- Processed foods tend to be high in artificial ingredients that are often toxic. Most processed foods also contain corn fructose – the worst type of refined sugar (see above) – and gluten, which is also bad for you (see below).
- Limit your intake of wheat/gluten. Recent studies show that gluten might be really bad news for long-term health4. For more in-depth information on wheat, watch this very interesting Youtube Cardiologist, Dr William Davis
- Avoid aspartame. Basically if the packaging says ‘sugar-free’ and it tastes sweet, chances are it’s loaded with aspartame (i.e. Zero Coke, diet yoghurts, etc). Bad news for your gut, your brain and every other cell in your body too!
- And finally say NO to genetically modified foods. To start with, they’re higher in herbicide concentration than conventionally grown crops. So they’re particularly toxic to your gut flora5. Besides, GM foods are the biggest experiment ever conducted on our health. And the news are getting scarier with each passing year!
There you have it. If you want to look good and feel great, eliminate totally some of the above products and reduce all the others.
What about addictions?
Recent research demonstrates that our gut flora is addicted to the foods it needs for survival. In other words, the microbes and fungi that thrive on refined carbs keep asking for more. And more. And more sugar and gluten!
Put in more scientific language, there’s a positive-feedback loop between the foods you crave and the composition of the microbiota in your gut.
This theory explains why we can feel so unwell for a week or two after we stop eating junk food.
To start with, the starving little beasts get hungry. They need their regular fix of sugar, they suffer and scream in anger. Which means we suffer and get moody too!
If we’re strong enough to resist their cravings, the bad bacteria soon die off.
But their physical remains clog our system for a few more days, leading to temporary headaches, joint pains and more mood swings!
This is known as a healing crisis.
The good news is that it doesn’t take long for our body to cleanse itself. The balance of power in the gut-brain flora soon shifts. And after a few days of clean eating and probiotics, healthy micro-organisms revive.
And guess what happens when they take over?
To start with you’ll feel good. Energised. More level-headed and clear-thinking. And then you become free of carb cravings. Because good bacteria just thrive on enzymes, vitamins and minerals. So fruits, vegies, yoghurt, healthy proteins and good fat become more and more attractive.
And I’m not saying that you’ll never again be tempted by a donut or a packet of chips! Chances are you will.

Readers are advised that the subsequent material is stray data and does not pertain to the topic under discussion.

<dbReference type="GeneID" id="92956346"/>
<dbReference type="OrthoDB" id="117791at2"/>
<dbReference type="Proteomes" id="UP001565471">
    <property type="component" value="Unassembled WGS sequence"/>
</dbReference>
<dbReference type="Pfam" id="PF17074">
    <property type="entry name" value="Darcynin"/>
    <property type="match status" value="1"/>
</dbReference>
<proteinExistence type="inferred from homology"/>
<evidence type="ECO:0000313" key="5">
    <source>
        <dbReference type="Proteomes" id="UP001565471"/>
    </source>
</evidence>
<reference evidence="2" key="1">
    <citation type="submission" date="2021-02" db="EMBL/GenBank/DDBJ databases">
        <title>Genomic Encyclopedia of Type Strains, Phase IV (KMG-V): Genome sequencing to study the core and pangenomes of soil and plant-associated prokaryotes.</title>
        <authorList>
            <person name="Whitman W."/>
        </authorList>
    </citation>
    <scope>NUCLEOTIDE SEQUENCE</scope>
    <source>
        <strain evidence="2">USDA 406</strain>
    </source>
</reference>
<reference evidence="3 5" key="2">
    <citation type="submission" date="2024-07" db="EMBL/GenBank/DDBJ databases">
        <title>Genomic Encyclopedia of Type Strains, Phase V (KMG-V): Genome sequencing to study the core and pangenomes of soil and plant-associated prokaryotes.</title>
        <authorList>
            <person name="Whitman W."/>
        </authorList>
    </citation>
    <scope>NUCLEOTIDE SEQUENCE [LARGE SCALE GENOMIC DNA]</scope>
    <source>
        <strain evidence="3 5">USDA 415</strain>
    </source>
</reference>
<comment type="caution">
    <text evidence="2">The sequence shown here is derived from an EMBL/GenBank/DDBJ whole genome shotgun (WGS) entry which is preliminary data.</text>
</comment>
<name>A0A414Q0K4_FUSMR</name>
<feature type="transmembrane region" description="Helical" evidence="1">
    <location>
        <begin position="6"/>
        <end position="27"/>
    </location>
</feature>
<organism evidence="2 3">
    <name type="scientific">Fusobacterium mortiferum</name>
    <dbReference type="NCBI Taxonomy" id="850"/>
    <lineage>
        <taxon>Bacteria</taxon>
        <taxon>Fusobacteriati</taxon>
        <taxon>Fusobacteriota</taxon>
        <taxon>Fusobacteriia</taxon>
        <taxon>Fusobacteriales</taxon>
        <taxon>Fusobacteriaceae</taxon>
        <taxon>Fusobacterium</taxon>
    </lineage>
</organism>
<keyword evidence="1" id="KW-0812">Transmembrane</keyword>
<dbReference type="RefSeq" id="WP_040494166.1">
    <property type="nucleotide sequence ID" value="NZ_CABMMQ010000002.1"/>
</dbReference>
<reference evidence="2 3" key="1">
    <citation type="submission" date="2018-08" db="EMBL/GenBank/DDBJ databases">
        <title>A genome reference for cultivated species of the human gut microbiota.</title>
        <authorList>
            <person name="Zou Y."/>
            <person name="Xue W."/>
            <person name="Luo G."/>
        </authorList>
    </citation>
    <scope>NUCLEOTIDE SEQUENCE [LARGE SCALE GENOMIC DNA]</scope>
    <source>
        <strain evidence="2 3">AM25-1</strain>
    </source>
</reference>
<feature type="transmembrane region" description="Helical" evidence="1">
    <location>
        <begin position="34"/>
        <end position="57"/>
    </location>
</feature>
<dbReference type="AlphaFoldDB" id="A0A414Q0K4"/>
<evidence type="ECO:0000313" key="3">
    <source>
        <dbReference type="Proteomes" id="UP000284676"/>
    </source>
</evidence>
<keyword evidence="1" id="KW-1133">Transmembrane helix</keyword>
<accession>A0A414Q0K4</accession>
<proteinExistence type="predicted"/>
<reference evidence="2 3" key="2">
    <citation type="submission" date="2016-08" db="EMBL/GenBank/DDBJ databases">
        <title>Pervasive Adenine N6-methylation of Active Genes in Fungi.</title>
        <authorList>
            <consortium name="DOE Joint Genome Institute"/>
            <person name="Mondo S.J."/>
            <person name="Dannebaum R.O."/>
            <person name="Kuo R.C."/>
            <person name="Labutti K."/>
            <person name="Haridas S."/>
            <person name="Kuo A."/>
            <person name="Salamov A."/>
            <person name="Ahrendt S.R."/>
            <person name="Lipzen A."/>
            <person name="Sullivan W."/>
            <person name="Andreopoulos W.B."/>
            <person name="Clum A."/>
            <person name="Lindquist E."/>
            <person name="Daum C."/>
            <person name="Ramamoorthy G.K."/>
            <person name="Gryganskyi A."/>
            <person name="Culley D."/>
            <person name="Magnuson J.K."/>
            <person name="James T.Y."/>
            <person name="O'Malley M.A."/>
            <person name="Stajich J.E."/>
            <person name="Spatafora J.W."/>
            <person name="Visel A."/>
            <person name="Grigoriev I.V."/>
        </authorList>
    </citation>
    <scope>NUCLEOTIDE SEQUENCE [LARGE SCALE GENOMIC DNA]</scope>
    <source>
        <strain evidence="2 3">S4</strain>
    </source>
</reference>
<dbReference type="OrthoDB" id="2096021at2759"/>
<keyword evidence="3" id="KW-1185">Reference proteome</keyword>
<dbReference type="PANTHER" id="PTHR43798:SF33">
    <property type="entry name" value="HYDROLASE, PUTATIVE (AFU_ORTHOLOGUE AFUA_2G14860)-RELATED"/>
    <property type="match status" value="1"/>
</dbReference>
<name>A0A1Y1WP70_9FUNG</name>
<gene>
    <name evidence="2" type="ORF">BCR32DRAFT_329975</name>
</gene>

But you’ll notice the difference between facing a taste temptation and fighting an addiction.
And yes, I know Old habits die hard.
So you might be wondering what to eat if you decide to ditch toasts & jam, cereals, biscuits and sandwiches?
For me, going Paleo was the answer. It still is. I now love this way of eating.
Here are a few suggestions:
- If you’re short of menu ideas, google ‘Paleo breakfasts’ or ‘Paleo lunches’, even ‘Paleo sweets’, and you’ll find hundreds of great recipes without sugar and flour.
- For extra motivation, follow Marks Daily Apple
- For scientific research on the subject, subscribe to Dr Joseph Mercola. It’s a fantastic free resource for anyone interested in healthy alternatives to medication.
Regarding breakfast, you might enjoy what Michael and I have most mornings.
We both love our Inner Peace smoothie!
Blend at high speed some unsweetened Greek yoghurt & water (or kefir), pure (unsweetened) cocoa powder, cinnamon powder, a banana, a handfull of frozen blueberries and some stevia – a healthy natural sweetener that doesn’t raise blood-glucose levels. Sometimes we add a raw organic egg and/or other ingredients (i.e. bee-pollen, Maca powder, Brewer’s yeast & barley green powder).
As a conclusion
Mental health is a complex issue that involves mind, body and spirit. And diet is just one facet of the subject yet it impacts the whole.
‘Let food be thy medicine and medicine be thy food.’ So said Hippocrates, the father of modern medicine, over two thousand years ago.
So go for it.
Change your mind by changing what you put in your mouth!
Feed the good guys in your gut. Not only will you look your best, you’ll also feel on top of the world day in day out!
Please feel free to leave comments below.
- Dr Sandra Cabot ‘Diabetes Type 2: you can reverse it’
- Food for the Brain
- Food Affects Mood
- Wheat disturbs gut flora
- The dangers of pesticides